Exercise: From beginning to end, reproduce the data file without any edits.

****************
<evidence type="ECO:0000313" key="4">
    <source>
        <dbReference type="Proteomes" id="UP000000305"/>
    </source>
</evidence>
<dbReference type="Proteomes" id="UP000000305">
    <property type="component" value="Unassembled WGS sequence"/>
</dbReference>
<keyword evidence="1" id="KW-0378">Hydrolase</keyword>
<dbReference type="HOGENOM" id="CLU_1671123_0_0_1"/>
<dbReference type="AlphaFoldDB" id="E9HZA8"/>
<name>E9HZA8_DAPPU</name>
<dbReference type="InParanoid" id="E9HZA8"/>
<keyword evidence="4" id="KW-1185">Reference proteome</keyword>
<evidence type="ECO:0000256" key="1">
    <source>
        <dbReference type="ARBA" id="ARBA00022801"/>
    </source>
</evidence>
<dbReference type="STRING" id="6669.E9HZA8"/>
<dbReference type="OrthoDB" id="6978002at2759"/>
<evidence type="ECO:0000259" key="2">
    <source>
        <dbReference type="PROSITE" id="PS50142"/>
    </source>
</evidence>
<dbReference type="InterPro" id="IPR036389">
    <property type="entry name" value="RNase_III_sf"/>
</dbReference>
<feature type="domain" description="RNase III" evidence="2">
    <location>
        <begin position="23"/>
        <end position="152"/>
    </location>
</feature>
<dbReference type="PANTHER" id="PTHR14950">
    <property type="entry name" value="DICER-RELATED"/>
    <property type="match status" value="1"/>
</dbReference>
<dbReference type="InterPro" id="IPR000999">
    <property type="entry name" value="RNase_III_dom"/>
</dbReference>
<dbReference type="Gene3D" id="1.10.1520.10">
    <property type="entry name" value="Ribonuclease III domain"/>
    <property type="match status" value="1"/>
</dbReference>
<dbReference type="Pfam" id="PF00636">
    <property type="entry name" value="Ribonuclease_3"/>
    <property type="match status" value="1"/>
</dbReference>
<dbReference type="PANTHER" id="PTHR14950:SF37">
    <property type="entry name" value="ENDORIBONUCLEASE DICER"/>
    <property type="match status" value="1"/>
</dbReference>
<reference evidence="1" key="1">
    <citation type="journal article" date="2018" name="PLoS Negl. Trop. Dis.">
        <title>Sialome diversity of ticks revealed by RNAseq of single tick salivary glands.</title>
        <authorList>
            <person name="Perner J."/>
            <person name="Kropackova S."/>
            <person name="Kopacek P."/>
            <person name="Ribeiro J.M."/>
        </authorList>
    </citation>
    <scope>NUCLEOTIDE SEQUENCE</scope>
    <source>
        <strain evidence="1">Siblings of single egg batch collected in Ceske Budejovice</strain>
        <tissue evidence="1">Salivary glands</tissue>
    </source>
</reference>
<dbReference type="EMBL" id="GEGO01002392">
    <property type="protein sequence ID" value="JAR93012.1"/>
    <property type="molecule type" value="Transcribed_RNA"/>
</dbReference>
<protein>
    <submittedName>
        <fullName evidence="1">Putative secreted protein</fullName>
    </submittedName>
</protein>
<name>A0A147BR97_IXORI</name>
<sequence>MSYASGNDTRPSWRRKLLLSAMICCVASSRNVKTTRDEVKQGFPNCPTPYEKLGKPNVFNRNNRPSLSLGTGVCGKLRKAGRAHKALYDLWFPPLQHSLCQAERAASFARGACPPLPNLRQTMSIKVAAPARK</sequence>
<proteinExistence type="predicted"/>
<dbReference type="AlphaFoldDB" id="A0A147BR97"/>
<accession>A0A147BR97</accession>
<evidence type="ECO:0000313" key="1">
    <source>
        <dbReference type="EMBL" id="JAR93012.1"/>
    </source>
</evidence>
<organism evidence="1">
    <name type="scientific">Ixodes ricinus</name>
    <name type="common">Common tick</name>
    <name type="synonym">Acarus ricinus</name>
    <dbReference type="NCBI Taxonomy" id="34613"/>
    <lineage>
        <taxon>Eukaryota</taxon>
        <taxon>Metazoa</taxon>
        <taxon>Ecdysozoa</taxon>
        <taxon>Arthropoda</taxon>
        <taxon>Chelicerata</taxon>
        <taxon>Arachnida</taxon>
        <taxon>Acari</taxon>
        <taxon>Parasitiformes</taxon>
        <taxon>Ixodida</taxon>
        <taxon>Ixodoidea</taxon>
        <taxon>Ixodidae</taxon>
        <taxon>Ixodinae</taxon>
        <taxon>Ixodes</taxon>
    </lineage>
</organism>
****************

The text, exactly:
<evidence type="ECO:0000313" key="4">
    <source>
        <dbReference type="Proteomes" id="UP000000305"/>
    </source>
</evidence>
<dbReference type="Proteomes" id="UP000000305">
    <property type="component" value="Unassembled WGS sequence"/>
</dbReference>
<keyword evidence="1" id="KW-0378">Hydrolase</keyword>
<dbReference type="HOGENOM" id="CLU_1671123_0_0_1"/>
<dbReference type="AlphaFoldDB" id="E9HZA8"/>
<name>E9HZA8_DAPPU</name>
<dbReference type="InParanoid" id="E9HZA8"/>
<keyword evidence="4" id="KW-1185">Reference proteome</keyword>
<evidence type="ECO:0000256" key="1">
    <source>
        <dbReference type="ARBA" id="ARBA00022801"/>
    </source>
</evidence>
<dbReference type="STRING" id="6669.E9HZA8"/>
<dbReference type="OrthoDB" id="6978002at2759"/>
<evidence type="ECO:0000259" key="2">
    <source>
        <dbReference type="PROSITE" id="PS50142"/>
    </source>
</evidence>
<dbReference type="InterPro" id="IPR036389">
    <property type="entry name" value="RNase_III_sf"/>
</dbReference>
<feature type="domain" description="RNase III" evidence="2">
    <location>
        <begin position="23"/>
        <end position="152"/>
    </location>
</feature>
<dbReference type="PANTHER" id="PTHR14950">
    <property type="entry name" value="DICER-RELATED"/>
    <property type="match status" value="1"/>
</dbReference>
<dbReference type="InterPro" id="IPR000999">
    <property type="entry name" value="RNase_III_dom"/>
</dbReference>
<dbReference type="Gene3D" id="1.10.1520.10">
    <property type="entry name" value="Ribonuclease III domain"/>
    <property type="match status" value="1"/>
</dbReference>
<dbReference type="Pfam" id="PF00636">
    <property type="entry name" value="Ribonuclease_3"/>
    <property type="match status" value="1"/>
</dbReference>
<dbReference type="PANTHER" id="PTHR14950:SF37">
    <property type="entry name" value="ENDORIBONUCLEASE DICER"/>
    <property type="match status" value="1"/>
</dbReference>
<reference evidence="1" key="1">
    <citation type="journal article" date="2018" name="PLoS Negl. Trop. Dis.">
        <title>Sialome diversity of ticks revealed by RNAseq of single tick salivary glands.</title>
        <authorList>
            <person name="Perner J."/>
            <person name="Kropackova S."/>
            <person name="Kopacek P."/>
            <person name="Ribeiro J.M."/>
        </authorList>
    </citation>
    <scope>NUCLEOTIDE SEQUENCE</scope>
    <source>
        <strain evidence="1">Siblings of single egg batch collected in Ceske Budejovice</strain>
        <tissue evidence="1">Salivary glands</tissue>
    </source>
</reference>
<dbReference type="EMBL" id="GEGO01002392">
    <property type="protein sequence ID" value="JAR93012.1"/>
    <property type="molecule type" value="Transcribed_RNA"/>
</dbReference>
<protein>
    <submittedName>
        <fullName evidence="1">Putative secreted protein</fullName>
    </submittedName>
</protein>
<name>A0A147BR97_IXORI</name>
<sequence>MSYASGNDTRPSWRRKLLLSAMICCVASSRNVKTTRDEVKQGFPNCPTPYEKLGKPNVFNRNNRPSLSLGTGVCGKLRKAGRAHKALYDLWFPPLQHSLCQAERAASFARGACPPLPNLRQTMSIKVAAPARK</sequence>
<proteinExistence type="predicted"/>
<dbReference type="AlphaFoldDB" id="A0A147BR97"/>
<accession>A0A147BR97</accession>
<evidence type="ECO:0000313" key="1">
    <source>
        <dbReference type="EMBL" id="JAR93012.1"/>
    </source>
</evidence>
<organism evidence="1">
    <name type="scientific">Ixodes ricinus</name>
    <name type="common">Common tick</name>
    <name type="synonym">Acarus ricinus</name>
    <dbReference type="NCBI Taxonomy" id="34613"/>
    <lineage>
        <taxon>Eukaryota</taxon>
        <taxon>Metazoa</taxon>
        <taxon>Ecdysozoa</taxon>
        <taxon>Arthropoda</taxon>
        <taxon>Chelicerata</taxon>
        <taxon>Arachnida</taxon>
        <taxon>Acari</taxon>
        <taxon>Parasitiformes</taxon>
        <taxon>Ixodida</taxon>
        <taxon>Ixodoidea</taxon>
        <taxon>Ixodidae</taxon>
        <taxon>Ixodinae</taxon>
        <taxon>Ixodes</taxon>
    </lineage>
</organism>